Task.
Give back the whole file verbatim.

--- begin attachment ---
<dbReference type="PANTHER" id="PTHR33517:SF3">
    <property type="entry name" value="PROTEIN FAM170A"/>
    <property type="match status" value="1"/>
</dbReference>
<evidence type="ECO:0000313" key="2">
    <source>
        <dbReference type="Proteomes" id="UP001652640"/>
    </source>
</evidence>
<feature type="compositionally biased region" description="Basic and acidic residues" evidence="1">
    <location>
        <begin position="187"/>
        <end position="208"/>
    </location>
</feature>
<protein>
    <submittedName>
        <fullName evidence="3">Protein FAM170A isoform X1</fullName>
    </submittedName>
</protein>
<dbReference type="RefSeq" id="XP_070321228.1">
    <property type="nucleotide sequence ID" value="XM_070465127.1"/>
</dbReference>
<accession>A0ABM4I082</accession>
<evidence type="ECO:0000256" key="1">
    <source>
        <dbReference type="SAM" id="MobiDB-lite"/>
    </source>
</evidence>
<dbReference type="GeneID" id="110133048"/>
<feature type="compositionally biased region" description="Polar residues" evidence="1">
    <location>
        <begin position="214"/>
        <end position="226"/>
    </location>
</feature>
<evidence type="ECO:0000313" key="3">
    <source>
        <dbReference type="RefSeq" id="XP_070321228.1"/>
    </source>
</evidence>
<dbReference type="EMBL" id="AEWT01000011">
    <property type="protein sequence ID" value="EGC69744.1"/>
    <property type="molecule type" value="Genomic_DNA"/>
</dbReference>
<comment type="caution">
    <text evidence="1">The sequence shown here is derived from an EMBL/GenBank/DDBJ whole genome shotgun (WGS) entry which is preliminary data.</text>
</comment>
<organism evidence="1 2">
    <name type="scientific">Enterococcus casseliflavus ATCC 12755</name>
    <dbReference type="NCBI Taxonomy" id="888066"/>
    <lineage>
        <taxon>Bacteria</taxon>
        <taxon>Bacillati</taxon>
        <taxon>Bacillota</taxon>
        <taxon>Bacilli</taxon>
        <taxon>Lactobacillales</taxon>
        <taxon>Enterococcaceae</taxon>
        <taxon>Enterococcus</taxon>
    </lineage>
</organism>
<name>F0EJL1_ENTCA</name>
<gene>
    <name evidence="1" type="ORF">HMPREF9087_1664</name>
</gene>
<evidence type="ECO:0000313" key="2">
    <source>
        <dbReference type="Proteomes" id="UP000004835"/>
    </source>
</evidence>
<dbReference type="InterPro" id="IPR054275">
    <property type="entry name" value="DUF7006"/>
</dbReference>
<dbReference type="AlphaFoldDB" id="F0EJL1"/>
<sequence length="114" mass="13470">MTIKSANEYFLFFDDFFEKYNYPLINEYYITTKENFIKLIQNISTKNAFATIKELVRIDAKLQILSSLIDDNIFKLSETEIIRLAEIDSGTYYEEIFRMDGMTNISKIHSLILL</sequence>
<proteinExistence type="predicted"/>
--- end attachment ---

<dbReference type="PANTHER" id="PTHR33517:SF3">
    <property type="entry name" value="PROTEIN FAM170A"/>
    <property type="match status" value="1"/>
</dbReference>
<evidence type="ECO:0000313" key="2">
    <source>
        <dbReference type="Proteomes" id="UP001652640"/>
    </source>
</evidence>
<feature type="compositionally biased region" description="Basic and acidic residues" evidence="1">
    <location>
        <begin position="187"/>
        <end position="208"/>
    </location>
</feature>
<protein>
    <submittedName>
        <fullName evidence="3">Protein FAM170A isoform X1</fullName>
    </submittedName>
</protein>
<dbReference type="RefSeq" id="XP_070321228.1">
    <property type="nucleotide sequence ID" value="XM_070465127.1"/>
</dbReference>
<accession>A0ABM4I082</accession>
<evidence type="ECO:0000256" key="1">
    <source>
        <dbReference type="SAM" id="MobiDB-lite"/>
    </source>
</evidence>
<dbReference type="GeneID" id="110133048"/>
<feature type="compositionally biased region" description="Polar residues" evidence="1">
    <location>
        <begin position="214"/>
        <end position="226"/>
    </location>
</feature>
<evidence type="ECO:0000313" key="3">
    <source>
        <dbReference type="RefSeq" id="XP_070321228.1"/>
    </source>
</evidence>
<dbReference type="EMBL" id="AEWT01000011">
    <property type="protein sequence ID" value="EGC69744.1"/>
    <property type="molecule type" value="Genomic_DNA"/>
</dbReference>
<comment type="caution">
    <text evidence="1">The sequence shown here is derived from an EMBL/GenBank/DDBJ whole genome shotgun (WGS) entry which is preliminary data.</text>
</comment>
<organism evidence="1 2">
    <name type="scientific">Enterococcus casseliflavus ATCC 12755</name>
    <dbReference type="NCBI Taxonomy" id="888066"/>
    <lineage>
        <taxon>Bacteria</taxon>
        <taxon>Bacillati</taxon>
        <taxon>Bacillota</taxon>
        <taxon>Bacilli</taxon>
        <taxon>Lactobacillales</taxon>
        <taxon>Enterococcaceae</taxon>
        <taxon>Enterococcus</taxon>
    </lineage>
</organism>
<name>F0EJL1_ENTCA</name>
<gene>
    <name evidence="1" type="ORF">HMPREF9087_1664</name>
</gene>
<evidence type="ECO:0000313" key="2">
    <source>
        <dbReference type="Proteomes" id="UP000004835"/>
    </source>
</evidence>
<dbReference type="InterPro" id="IPR054275">
    <property type="entry name" value="DUF7006"/>
</dbReference>
<dbReference type="AlphaFoldDB" id="F0EJL1"/>
<sequence length="114" mass="13470">MTIKSANEYFLFFDDFFEKYNYPLINEYYITTKENFIKLIQNISTKNAFATIKELVRIDAKLQILSSLIDDNIFKLSETEIIRLAEIDSGTYYEEIFRMDGMTNISKIHSLILL</sequence>
<proteinExistence type="predicted"/>